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Aspects of bioecology of two Rift Valley Fever Virus vectors in Senegal (West Africa): Aedes vexans and Culex poicilipes (Diptera: Culicidae).

Aspects of bioecology of two Rift Valley Fever Virus vectors in Senegal (West Africa): Aedes... The dispersal, population dynamics, and age structure of two Rift Valley Fever Virus (Phlebovirus: Bunyaviridae) (RVFV) vectors, Aedes vexans Meigen and Culex poicilipes Theobald, were investigated in northern Senegal. The main objective was to investigate possible factors that mediate RVFV emergence and propagation at a site where humans and livestock live in proximity to temporary surface pools. In mark-release-recapture studies, recapture rates of 0.18% (156/85,500) and 3.46% (201/5,800) were obtained for Ae. vexans and Cx. poicilipes, respectively. The number of mosquitoes recaptured decreased with increasing distance from the release point and over time. The estimated daily survival rate for released females ranged from 91 to 96% for Ae. vexans and 70-79% for Cx. poicilipes. The maximum time after release when marked mosquitoes were collected was 23 and 12 d for Ae. vexans and Cx. poicilipes, respectively. The maximum distances from the release point that marked females were recaptured was 620 and 550 m for Ae vexans and Cx. poicilipes, respectively. Rainfall periodicity was a key factor controlling Ae. vexans population abundance. In contrast, rainfall had no discernible effect on the fluctuation of Cx. poicilipes numbers. The involvement of these two species in the transmission of RVFV is discussed with respect to their longevity and daily survival rate. http://www.deepdyve.com/assets/images/DeepDyve-Logo-lg.png Journal of medical entomology Pubmed

Aspects of bioecology of two Rift Valley Fever Virus vectors in Senegal (West Africa): Aedes vexans and Culex poicilipes (Diptera: Culicidae).

Journal of medical entomology , Volume 42 (5): 12 – Jun 22, 2006

Aspects of bioecology of two Rift Valley Fever Virus vectors in Senegal (West Africa): Aedes vexans and Culex poicilipes (Diptera: Culicidae).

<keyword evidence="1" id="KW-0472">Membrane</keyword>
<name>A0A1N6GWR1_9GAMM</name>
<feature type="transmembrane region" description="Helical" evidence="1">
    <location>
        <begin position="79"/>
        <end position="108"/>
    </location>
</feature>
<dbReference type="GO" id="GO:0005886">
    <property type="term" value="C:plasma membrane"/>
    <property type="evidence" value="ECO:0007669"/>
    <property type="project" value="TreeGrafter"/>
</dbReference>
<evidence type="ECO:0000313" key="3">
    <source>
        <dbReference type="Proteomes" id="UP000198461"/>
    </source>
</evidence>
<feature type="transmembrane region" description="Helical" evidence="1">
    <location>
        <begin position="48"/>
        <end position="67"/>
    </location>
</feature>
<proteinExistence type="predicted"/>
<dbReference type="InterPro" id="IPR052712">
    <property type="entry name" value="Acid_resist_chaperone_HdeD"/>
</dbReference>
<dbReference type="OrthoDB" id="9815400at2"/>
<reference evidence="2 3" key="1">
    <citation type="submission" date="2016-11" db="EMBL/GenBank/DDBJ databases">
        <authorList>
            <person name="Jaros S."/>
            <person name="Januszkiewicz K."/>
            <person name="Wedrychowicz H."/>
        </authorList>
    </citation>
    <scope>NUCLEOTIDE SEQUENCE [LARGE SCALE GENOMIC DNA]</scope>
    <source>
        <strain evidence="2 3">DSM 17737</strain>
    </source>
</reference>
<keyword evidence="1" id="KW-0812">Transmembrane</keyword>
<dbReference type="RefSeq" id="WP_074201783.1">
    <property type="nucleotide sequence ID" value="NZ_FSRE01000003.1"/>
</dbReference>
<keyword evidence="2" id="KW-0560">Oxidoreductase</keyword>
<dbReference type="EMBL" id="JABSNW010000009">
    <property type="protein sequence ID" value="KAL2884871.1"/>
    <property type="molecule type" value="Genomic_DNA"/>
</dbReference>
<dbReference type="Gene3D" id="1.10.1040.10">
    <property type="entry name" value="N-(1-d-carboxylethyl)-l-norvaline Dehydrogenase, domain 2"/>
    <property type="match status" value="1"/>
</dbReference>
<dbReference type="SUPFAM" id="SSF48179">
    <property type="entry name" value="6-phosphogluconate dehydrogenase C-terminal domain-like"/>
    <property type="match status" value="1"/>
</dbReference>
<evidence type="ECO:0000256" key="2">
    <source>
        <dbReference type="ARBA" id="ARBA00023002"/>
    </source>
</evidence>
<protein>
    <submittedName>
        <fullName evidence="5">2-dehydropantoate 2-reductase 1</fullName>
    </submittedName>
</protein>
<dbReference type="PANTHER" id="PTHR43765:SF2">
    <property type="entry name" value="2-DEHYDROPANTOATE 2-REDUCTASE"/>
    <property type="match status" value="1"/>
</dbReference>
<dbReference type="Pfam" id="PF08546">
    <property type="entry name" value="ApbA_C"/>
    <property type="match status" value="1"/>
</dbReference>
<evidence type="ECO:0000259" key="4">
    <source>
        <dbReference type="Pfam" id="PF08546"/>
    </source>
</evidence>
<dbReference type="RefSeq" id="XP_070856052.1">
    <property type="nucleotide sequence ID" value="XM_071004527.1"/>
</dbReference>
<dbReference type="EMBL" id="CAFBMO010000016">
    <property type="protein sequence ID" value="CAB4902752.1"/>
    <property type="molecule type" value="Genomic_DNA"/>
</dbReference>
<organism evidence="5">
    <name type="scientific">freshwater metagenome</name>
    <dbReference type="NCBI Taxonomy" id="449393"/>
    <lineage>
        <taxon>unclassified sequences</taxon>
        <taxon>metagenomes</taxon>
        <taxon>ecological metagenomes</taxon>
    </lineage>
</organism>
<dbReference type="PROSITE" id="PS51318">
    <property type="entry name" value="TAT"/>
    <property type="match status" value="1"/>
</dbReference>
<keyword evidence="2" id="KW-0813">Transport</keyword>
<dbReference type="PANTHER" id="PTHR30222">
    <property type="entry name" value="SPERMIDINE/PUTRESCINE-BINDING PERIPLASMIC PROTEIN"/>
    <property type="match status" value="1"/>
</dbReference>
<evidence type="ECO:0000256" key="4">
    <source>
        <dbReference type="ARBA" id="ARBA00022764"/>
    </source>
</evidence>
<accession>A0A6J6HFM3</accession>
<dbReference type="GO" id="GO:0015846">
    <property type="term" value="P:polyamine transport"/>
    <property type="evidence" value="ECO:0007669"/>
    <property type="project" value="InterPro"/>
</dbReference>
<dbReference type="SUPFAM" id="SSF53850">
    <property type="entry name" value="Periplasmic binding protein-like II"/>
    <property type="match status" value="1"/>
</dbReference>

Abstract

The dispersal, population dynamics, and age structure of two Rift Valley Fever Virus (Phlebovirus: Bunyaviridae) (RVFV) vectors, Aedes vexans Meigen and Culex poicilipes Theobald, were investigated in northern Senegal. The main objective was to investigate possible factors that mediate RVFV emergence and propagation at a site where humans and livestock live in proximity to temporary surface pools. In mark-release-recapture studies, recapture rates of 0.18% (156/85,500) and 3.46% (201/5,800) were obtained for Ae. vexans and Cx. poicilipes, respectively. The number of mosquitoes recaptured decreased with increasing distance from the release point and over time. The estimated daily survival rate for released females ranged from 91 to 96% for Ae. vexans and 70-79% for Cx. poicilipes. The maximum time after release when marked mosquitoes were collected was 23 and 12 d for Ae. vexans and Cx. poicilipes, respectively. The maximum distances from the release point that marked females were recaptured was 620 and 550 m for Ae vexans and Cx. poicilipes, respectively. Rainfall periodicity was a key factor controlling Ae. vexans population abundance. In contrast, rainfall had no discernible effect on the fluctuation of Cx. poicilipes numbers. The involvement of these two species in the transmission of RVFV is discussed with respect to their longevity and daily survival rate.

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ISSN
0022-2585
DOI
10.1603/0022-2585(2005)042[0739:aobotr]2.0.co;2
pmid
16363157

Abstract

The dispersal, population dynamics, and age structure of two Rift Valley Fever Virus (Phlebovirus: Bunyaviridae) (RVFV) vectors, Aedes vexans Meigen and Culex poicilipes Theobald, were investigated in northern Senegal. The main objective was to investigate possible factors that mediate RVFV emergence and propagation at a site where humans and livestock live in proximity to temporary surface pools. In mark-release-recapture studies, recapture rates of 0.18% (156/85,500) and 3.46% (201/5,800) were obtained for Ae. vexans and Cx. poicilipes, respectively. The number of mosquitoes recaptured decreased with increasing distance from the release point and over time. The estimated daily survival rate for released females ranged from 91 to 96% for Ae. vexans and 70-79% for Cx. poicilipes. The maximum time after release when marked mosquitoes were collected was 23 and 12 d for Ae. vexans and Cx. poicilipes, respectively. The maximum distances from the release point that marked females were recaptured was 620 and 550 m for Ae vexans and Cx. poicilipes, respectively. Rainfall periodicity was a key factor controlling Ae. vexans population abundance. In contrast, rainfall had no discernible effect on the fluctuation of Cx. poicilipes numbers. The involvement of these two species in the transmission of RVFV is discussed with respect to their longevity and daily survival rate.

Journal

Journal of medical entomologyPubmed

Published: Jun 22, 2006

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